A federal plan to detain at least 2,000 immigrants in a nationwide sweep Sunday has devolved into a handful of low-key raids with few if any arrests, the New York Times reports. The plan for ICE agents to dramatically round up immigrants who have removal orders—which was highly publicized and hotly debated—changed after media reports alerted immigrants about what was coming, Homeland Security officials say. So the sweep was replaced by isolated raids in Chicago, New York, Florida, and perhaps elsewhere. A Chicago mother and her daughters were arrested and let go under supervision, a source says, while three ICE raids in New York resulted in little or nothing and South Florida remained quiet, the Miami Herald reports.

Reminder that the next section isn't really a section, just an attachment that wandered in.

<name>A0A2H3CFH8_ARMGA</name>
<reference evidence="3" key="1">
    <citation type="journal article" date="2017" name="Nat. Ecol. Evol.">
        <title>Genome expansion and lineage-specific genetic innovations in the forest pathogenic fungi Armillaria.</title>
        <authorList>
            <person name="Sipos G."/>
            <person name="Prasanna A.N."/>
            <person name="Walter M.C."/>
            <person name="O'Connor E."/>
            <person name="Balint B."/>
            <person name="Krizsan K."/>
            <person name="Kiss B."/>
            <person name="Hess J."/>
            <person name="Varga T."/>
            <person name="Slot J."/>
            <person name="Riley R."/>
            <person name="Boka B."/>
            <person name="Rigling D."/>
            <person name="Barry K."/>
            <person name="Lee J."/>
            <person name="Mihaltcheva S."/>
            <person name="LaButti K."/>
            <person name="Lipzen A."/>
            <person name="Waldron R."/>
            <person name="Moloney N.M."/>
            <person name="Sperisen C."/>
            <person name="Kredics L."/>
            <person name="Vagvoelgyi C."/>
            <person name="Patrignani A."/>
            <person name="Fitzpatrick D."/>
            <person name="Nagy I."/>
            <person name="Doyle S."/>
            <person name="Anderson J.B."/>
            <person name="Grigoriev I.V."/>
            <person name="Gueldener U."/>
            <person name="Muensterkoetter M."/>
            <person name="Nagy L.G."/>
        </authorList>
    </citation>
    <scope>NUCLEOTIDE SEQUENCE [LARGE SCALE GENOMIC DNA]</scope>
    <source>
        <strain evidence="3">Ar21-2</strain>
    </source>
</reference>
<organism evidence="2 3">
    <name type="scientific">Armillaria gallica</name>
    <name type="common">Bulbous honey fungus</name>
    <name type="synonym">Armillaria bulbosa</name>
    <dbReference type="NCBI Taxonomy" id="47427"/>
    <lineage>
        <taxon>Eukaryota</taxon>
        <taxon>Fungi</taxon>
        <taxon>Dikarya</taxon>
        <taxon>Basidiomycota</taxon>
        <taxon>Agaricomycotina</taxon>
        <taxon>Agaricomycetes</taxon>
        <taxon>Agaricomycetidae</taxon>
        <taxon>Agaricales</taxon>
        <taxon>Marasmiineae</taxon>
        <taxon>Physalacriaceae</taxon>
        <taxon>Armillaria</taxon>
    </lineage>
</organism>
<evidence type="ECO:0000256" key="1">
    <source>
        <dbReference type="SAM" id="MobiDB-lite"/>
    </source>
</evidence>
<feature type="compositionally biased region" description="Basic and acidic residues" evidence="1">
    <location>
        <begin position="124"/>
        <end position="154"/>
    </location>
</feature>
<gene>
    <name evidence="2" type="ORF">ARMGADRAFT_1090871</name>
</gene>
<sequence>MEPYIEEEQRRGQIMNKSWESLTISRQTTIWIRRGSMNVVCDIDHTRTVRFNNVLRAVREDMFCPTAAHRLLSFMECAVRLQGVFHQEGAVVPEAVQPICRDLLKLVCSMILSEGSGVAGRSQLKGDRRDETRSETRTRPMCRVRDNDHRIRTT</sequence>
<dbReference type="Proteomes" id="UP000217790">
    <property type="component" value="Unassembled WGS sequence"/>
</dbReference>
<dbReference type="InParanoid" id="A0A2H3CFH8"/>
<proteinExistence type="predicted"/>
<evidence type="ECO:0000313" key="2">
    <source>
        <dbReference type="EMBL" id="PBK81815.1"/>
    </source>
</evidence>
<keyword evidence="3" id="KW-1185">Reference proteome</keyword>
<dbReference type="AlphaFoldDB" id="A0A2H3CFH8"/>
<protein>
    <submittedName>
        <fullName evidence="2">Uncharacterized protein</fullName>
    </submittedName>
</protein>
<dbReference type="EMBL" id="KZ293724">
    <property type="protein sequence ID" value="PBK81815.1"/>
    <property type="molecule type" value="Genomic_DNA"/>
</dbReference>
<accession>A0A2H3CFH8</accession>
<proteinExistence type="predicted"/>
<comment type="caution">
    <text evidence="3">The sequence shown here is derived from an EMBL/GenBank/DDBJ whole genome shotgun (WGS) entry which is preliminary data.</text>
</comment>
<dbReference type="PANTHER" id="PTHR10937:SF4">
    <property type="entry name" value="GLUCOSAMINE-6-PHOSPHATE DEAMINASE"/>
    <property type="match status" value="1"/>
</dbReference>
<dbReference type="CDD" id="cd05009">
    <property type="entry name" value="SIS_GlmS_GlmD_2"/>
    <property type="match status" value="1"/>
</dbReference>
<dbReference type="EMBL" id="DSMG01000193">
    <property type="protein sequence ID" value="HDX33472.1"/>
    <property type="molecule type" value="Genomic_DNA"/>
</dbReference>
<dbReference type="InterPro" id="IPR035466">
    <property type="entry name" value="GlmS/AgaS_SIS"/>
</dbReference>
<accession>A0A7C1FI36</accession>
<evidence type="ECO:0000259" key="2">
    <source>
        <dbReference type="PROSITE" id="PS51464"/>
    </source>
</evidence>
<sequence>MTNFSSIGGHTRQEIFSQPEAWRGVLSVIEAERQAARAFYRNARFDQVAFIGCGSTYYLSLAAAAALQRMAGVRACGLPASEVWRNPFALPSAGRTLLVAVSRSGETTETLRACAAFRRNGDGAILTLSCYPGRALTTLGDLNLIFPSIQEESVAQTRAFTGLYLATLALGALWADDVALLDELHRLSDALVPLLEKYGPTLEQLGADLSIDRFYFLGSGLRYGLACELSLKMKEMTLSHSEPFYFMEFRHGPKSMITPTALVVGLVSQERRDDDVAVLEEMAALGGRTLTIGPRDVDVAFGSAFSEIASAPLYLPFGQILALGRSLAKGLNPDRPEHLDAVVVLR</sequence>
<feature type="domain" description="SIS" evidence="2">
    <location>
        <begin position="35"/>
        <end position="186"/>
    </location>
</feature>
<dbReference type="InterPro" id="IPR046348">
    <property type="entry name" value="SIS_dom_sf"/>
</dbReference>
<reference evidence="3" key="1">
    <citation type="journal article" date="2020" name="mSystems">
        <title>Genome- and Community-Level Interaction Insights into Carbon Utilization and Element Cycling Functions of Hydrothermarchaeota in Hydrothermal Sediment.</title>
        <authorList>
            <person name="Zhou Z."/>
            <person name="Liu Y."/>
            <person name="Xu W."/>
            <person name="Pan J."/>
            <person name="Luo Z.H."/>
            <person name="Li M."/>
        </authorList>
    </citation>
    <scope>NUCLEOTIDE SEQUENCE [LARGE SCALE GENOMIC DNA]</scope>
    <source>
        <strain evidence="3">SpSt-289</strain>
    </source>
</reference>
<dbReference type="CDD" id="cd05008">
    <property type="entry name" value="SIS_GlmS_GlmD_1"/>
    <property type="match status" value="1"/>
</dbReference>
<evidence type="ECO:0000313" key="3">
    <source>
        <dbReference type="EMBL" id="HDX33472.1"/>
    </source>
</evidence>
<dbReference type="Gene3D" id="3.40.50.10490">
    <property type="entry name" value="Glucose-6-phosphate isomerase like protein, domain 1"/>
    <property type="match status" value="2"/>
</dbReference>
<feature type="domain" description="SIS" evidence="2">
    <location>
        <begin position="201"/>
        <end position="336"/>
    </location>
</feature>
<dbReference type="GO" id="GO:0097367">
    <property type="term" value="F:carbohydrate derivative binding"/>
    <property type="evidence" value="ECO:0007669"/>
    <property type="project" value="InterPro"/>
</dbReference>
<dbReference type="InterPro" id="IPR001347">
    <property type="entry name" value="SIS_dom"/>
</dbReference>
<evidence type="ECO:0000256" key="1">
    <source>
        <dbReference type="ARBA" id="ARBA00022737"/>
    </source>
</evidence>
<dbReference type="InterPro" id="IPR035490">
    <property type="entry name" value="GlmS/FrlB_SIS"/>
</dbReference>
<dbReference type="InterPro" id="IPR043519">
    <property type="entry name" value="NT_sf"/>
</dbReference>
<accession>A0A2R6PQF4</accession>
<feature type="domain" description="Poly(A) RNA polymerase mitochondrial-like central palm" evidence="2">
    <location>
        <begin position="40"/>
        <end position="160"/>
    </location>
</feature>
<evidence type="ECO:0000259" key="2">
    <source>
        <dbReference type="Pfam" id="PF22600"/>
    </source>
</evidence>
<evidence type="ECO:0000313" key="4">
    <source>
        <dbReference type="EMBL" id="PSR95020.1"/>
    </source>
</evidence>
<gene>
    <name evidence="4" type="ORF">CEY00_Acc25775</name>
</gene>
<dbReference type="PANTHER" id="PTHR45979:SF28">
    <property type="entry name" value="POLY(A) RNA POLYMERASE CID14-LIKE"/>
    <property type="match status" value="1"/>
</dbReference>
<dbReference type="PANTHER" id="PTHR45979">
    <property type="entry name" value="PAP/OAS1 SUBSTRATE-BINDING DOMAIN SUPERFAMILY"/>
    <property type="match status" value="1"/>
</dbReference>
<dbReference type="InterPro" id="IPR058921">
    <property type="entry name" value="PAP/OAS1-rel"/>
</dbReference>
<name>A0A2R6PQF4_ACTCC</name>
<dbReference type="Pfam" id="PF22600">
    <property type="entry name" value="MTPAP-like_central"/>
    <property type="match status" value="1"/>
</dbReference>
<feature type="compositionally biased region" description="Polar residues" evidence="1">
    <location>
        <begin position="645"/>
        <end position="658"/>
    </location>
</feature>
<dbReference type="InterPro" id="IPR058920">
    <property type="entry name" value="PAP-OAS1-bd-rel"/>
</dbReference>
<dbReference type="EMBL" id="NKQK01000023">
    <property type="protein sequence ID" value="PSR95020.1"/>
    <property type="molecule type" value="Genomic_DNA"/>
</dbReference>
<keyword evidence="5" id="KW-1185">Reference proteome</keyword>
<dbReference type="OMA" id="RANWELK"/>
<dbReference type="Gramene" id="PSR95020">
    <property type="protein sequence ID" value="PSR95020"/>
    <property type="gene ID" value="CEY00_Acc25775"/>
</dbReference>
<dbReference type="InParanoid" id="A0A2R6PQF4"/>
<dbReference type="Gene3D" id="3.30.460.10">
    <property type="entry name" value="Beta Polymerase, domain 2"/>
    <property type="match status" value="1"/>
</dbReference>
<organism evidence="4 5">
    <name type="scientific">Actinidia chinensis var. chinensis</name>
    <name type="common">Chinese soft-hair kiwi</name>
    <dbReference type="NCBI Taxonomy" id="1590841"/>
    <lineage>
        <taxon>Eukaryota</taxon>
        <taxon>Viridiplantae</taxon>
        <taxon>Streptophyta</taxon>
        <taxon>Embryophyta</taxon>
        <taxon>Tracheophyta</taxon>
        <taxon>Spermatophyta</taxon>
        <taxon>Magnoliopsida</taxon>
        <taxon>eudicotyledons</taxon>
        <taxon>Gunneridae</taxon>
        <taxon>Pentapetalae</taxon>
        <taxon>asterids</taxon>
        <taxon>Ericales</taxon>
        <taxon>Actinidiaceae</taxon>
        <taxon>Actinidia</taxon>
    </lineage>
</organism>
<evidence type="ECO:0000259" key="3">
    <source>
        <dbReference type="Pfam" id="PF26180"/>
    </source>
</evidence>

"We don’t know if they're doing it on purpose—saying these cities are the targets so then smaller places are targeted," a Miami-based advocate tells the LA Times. So-called "ICE chasers" in the Atlanta suburbs, who help immigrants once they're arrested, eventually gave up Sunday and went back to the office of an advocacy group for doughnuts and coffee. The leader of a similar response team in Los Angeles saw no arrests but said time was well-spent informing undocumented workers about what to expect from ICE raids. Meanwhile, many immigrants are likely hiding indoors (ICE agents aren't allowed to break in) or at far-off locations until the heat dies down. Yet immigration authorities say they still plan to conduct raids in 10 or more cities throughout the week. (Read more illegal immigration stories.)